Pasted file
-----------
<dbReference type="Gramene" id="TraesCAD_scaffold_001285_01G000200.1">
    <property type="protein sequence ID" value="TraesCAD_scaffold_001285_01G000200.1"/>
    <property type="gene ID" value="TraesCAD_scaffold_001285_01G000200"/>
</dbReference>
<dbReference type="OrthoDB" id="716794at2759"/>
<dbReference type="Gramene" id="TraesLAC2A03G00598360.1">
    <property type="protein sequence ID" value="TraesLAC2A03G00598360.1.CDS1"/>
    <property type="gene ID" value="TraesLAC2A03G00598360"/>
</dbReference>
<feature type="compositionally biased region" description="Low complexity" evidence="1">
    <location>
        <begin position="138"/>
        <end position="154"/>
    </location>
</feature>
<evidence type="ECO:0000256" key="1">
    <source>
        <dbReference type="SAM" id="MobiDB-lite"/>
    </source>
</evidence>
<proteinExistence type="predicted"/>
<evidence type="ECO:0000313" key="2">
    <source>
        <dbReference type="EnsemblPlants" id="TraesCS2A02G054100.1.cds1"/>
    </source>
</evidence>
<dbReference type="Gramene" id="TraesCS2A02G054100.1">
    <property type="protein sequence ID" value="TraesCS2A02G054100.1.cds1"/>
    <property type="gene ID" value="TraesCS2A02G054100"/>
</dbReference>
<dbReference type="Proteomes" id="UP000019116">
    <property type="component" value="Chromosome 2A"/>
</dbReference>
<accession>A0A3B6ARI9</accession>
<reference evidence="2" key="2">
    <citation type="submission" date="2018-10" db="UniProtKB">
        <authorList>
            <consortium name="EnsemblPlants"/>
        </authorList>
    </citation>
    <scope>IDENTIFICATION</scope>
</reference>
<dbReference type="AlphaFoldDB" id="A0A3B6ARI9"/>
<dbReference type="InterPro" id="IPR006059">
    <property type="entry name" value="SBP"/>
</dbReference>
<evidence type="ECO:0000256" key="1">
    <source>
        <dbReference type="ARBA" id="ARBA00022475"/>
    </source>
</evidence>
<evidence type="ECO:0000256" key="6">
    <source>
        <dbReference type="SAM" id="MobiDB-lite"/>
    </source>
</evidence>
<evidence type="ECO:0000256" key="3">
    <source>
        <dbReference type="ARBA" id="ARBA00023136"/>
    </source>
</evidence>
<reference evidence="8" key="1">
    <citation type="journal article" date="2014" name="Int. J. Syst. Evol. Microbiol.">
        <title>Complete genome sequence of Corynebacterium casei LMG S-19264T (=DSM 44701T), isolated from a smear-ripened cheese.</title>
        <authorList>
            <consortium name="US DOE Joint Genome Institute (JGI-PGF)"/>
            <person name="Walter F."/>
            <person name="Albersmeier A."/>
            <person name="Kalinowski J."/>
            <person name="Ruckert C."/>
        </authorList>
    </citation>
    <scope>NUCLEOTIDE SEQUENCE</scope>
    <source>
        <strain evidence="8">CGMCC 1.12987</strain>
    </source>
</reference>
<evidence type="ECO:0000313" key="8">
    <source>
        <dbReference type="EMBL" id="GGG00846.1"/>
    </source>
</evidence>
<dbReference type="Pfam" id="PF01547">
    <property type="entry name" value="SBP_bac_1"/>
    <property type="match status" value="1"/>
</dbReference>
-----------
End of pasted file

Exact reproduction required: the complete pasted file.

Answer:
<dbReference type="Gramene" id="TraesCAD_scaffold_001285_01G000200.1">
    <property type="protein sequence ID" value="TraesCAD_scaffold_001285_01G000200.1"/>
    <property type="gene ID" value="TraesCAD_scaffold_001285_01G000200"/>
</dbReference>
<dbReference type="OrthoDB" id="716794at2759"/>
<dbReference type="Gramene" id="TraesLAC2A03G00598360.1">
    <property type="protein sequence ID" value="TraesLAC2A03G00598360.1.CDS1"/>
    <property type="gene ID" value="TraesLAC2A03G00598360"/>
</dbReference>
<feature type="compositionally biased region" description="Low complexity" evidence="1">
    <location>
        <begin position="138"/>
        <end position="154"/>
    </location>
</feature>
<evidence type="ECO:0000256" key="1">
    <source>
        <dbReference type="SAM" id="MobiDB-lite"/>
    </source>
</evidence>
<proteinExistence type="predicted"/>
<evidence type="ECO:0000313" key="2">
    <source>
        <dbReference type="EnsemblPlants" id="TraesCS2A02G054100.1.cds1"/>
    </source>
</evidence>
<dbReference type="Gramene" id="TraesCS2A02G054100.1">
    <property type="protein sequence ID" value="TraesCS2A02G054100.1.cds1"/>
    <property type="gene ID" value="TraesCS2A02G054100"/>
</dbReference>
<dbReference type="Proteomes" id="UP000019116">
    <property type="component" value="Chromosome 2A"/>
</dbReference>
<accession>A0A3B6ARI9</accession>
<reference evidence="2" key="2">
    <citation type="submission" date="2018-10" db="UniProtKB">
        <authorList>
            <consortium name="EnsemblPlants"/>
        </authorList>
    </citation>
    <scope>IDENTIFICATION</scope>
</reference>
<dbReference type="AlphaFoldDB" id="A0A3B6ARI9"/>
<dbReference type="InterPro" id="IPR006059">
    <property type="entry name" value="SBP"/>
</dbReference>
<evidence type="ECO:0000256" key="1">
    <source>
        <dbReference type="ARBA" id="ARBA00022475"/>
    </source>
</evidence>
<evidence type="ECO:0000256" key="6">
    <source>
        <dbReference type="SAM" id="MobiDB-lite"/>
    </source>
</evidence>
<evidence type="ECO:0000256" key="3">
    <source>
        <dbReference type="ARBA" id="ARBA00023136"/>
    </source>
</evidence>
<reference evidence="8" key="1">
    <citation type="journal article" date="2014" name="Int. J. Syst. Evol. Microbiol.">
        <title>Complete genome sequence of Corynebacterium casei LMG S-19264T (=DSM 44701T), isolated from a smear-ripened cheese.</title>
        <authorList>
            <consortium name="US DOE Joint Genome Institute (JGI-PGF)"/>
            <person name="Walter F."/>
            <person name="Albersmeier A."/>
            <person name="Kalinowski J."/>
            <person name="Ruckert C."/>
        </authorList>
    </citation>
    <scope>NUCLEOTIDE SEQUENCE</scope>
    <source>
        <strain evidence="8">CGMCC 1.12987</strain>
    </source>
</reference>
<evidence type="ECO:0000313" key="8">
    <source>
        <dbReference type="EMBL" id="GGG00846.1"/>
    </source>
</evidence>
<dbReference type="Pfam" id="PF01547">
    <property type="entry name" value="SBP_bac_1"/>
    <property type="match status" value="1"/>
</dbReference>